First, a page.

In 1949 George Orwell published 1984, a book that has come to represent the essence of a draconian, bureaucratic socialist police state in the person of “Big Brother.”
As we have ridden a technology wave into the twenty-first century, a large part of our private lives – some even say our individual freedoms – has been subsumed into an ever-growing set of databases in computers and servers the world over. Since 9-11 we have collected information even more intensely, hoping thereby to save off the next big terrorist disaster. In effect, we have invited Big Brother into our lives in a way that Gorge Orwell never could have imagined. And we have only just begun.
For example, Remington ELSAG Law Enforcement Systems makes and markets an infrared camera with a built-in brain that captures license plate images and matches them in milliseconds to police records. Currently this system is used by 250 police agencies in twenty-three states and in New York City and Washington, DC. The ELSAG system uses algorithms that instantly turn images into data. This system will soon guard airports, military bases and other federal facilities, as well as crack down on the drug trade, robberies, and other crime hinging on stolen cars – and will be especially useful in locating and tracking known terrorist suspects.
As law-abiding individuals we are much safer because of the growing use of this system, but we also have Big Brother looking over our shoulders every time we leave our garage.
Another area currently being deployed is enhanced use of eyes-in-the-sky, typically satellite-based observations platforms, some able to resolve an object as small as a suitcase, such as DigitalGlobe’s new satellite that can collect 750,000 sq km of imagery every day. House of Representatives Homeland Security Committee Chairman Bennie Thompson of Mississippi (D) wrote to Homeland Security Secretary Michael Chertoff in September, 2007, calling for “…a moratorium on the [scheduled October 1 launch of the National Applications Office] until the many constitutional, legal and organizational questions it raises are answered.” The National Applications Office is a clearing house for expanded output of imagery to police, border security. and other law-enforcement outfits, and is, in the opinion of many observers, absolutely necessary to ensure the continuing safety of our citizens.
Lockheed Skunk Works Chief Scientist Dr. Ned Allen recently described a radically different approach to the eye-in-the-sky problem. They are developing a device that resembles a Silver Maple Seed called a Nano Air Vehicle – NAV for short. This little guy is designed to carry interchangeable payload modules the size of an aspirin tablet. It can be released in swarms over a disaster area or battlefield, where it can find bodies, contaminated areas, or can supply detailed intelligence. This NAV can fly at 10 m/s for a kilometer, and then slow down to less than ½ m/s, or even hover, and collect information which it transmits back to the operator, before returning for refueling and redeployment. It can operate independently inside buildings.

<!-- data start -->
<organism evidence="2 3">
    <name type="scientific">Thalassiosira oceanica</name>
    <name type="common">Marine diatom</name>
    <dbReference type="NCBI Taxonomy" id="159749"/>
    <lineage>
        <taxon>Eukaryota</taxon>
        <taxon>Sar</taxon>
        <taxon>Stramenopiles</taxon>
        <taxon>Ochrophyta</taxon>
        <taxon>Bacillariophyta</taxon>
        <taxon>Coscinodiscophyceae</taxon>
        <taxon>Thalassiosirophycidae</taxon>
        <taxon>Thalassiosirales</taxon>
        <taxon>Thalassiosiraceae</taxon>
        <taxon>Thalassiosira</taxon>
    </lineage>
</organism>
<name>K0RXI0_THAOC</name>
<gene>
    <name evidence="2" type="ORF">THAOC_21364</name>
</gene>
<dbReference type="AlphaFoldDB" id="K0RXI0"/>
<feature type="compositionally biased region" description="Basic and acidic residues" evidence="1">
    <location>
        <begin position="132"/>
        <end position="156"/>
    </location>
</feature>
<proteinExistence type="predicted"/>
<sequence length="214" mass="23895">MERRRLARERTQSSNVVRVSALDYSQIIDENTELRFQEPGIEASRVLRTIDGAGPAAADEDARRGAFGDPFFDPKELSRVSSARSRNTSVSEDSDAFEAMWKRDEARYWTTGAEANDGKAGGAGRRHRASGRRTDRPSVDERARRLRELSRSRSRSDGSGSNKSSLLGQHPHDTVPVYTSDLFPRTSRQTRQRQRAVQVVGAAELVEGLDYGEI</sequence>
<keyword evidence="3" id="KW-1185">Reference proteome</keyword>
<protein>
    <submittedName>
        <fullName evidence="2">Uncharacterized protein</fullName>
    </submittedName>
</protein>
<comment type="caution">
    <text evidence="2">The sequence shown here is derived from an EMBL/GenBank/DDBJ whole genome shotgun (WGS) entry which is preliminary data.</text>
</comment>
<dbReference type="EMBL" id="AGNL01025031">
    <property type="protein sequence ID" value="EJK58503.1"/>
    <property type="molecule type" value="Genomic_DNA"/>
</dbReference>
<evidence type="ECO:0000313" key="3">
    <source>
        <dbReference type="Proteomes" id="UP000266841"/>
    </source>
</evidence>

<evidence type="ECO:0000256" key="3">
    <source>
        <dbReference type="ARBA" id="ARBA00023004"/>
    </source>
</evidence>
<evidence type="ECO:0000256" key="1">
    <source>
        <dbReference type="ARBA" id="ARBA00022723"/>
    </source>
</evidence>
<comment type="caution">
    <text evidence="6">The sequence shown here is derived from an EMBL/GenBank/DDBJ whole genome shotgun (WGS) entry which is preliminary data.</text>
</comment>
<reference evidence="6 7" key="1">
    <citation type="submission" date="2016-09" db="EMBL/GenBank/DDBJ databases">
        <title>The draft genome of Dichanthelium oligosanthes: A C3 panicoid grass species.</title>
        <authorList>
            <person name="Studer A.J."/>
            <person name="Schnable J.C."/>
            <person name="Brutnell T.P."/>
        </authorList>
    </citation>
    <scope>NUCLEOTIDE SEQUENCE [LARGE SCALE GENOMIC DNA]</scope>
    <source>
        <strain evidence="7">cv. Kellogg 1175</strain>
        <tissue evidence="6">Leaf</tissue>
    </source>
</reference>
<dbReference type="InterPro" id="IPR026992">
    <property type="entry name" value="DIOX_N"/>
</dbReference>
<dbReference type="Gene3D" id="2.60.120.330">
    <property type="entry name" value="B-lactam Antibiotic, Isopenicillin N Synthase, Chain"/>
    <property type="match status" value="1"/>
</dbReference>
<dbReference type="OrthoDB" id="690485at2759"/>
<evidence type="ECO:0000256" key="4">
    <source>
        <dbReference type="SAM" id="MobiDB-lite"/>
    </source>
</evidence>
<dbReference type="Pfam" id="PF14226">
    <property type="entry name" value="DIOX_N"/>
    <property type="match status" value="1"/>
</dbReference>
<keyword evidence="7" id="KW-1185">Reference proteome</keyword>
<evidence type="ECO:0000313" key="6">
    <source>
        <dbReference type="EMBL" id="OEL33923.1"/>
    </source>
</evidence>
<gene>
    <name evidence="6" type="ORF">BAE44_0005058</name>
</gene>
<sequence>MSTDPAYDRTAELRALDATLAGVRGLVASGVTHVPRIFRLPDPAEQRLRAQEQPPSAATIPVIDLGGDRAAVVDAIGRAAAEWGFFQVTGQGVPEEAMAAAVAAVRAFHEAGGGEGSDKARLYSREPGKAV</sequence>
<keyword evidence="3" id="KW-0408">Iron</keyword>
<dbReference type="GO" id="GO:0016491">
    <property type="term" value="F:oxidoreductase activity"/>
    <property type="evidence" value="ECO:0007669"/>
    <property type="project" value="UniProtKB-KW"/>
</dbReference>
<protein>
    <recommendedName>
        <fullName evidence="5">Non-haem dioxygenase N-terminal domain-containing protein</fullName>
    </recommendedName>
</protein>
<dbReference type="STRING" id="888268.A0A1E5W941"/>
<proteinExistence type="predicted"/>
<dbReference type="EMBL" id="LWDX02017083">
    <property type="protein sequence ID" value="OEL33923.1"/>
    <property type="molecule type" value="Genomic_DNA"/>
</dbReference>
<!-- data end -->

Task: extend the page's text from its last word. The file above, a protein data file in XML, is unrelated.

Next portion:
The NAV obviously is a good candidate for hostage situations, or for getting detailed visual and audio information on the activities inside an identified terrorist cell – or, complain some civil libertarian activists, can be used to look over your innocent shoulder.
Boeing is developing a border protection system that features ground-based and tower-mounted sensors, cameras and radar plus high-speed communications, command and control equipment and devices that detect tunnels, all in an effort to secure our national borders. These efforts, too, are being resisted by the civil libertarian types, who seem to worry more about their possible use against U.S. citizens that they do about border security.
Northrop Grumman Corp. is developing an airport surveillance system that already can scan all ten fingerprints or an iris from five yards. If deployed on a city street in several years, this system will be able to record the identity of each passing person who isn’t wearing gloves or sunglasses. This potential is driving civil libertarians to resist its airport deployment, which results, of course, in longer airport delays for the flying public.
Deploying such a system on city streets may spur sales of dark glasses and light-weight gloves, and could also lead to the public vilification by concerned citizens of individuals wearing dark glasses and light-weight gloves. The social implications and possibilities seem endless.
The bottom line is compromise. Either we accept increased risk, eventually living our lives as do the Israelis, in constant fear of being blown up or otherwise killed, or we accept a potential invasion of our personal privacy, and rely upon the essential good will of those we have appoi
nted to protect us from the bad guys.
Speaking for myself, I’m quite happy with the compromise. In my normal activities, I simply don’t care if the police can establish that I was walking down a particular street at a particular time, since I live my life within the law. If I ever would need to go somewhere surreptitiously, I am willing to take an alternate route, or wear dark glasses and light-weight gloves.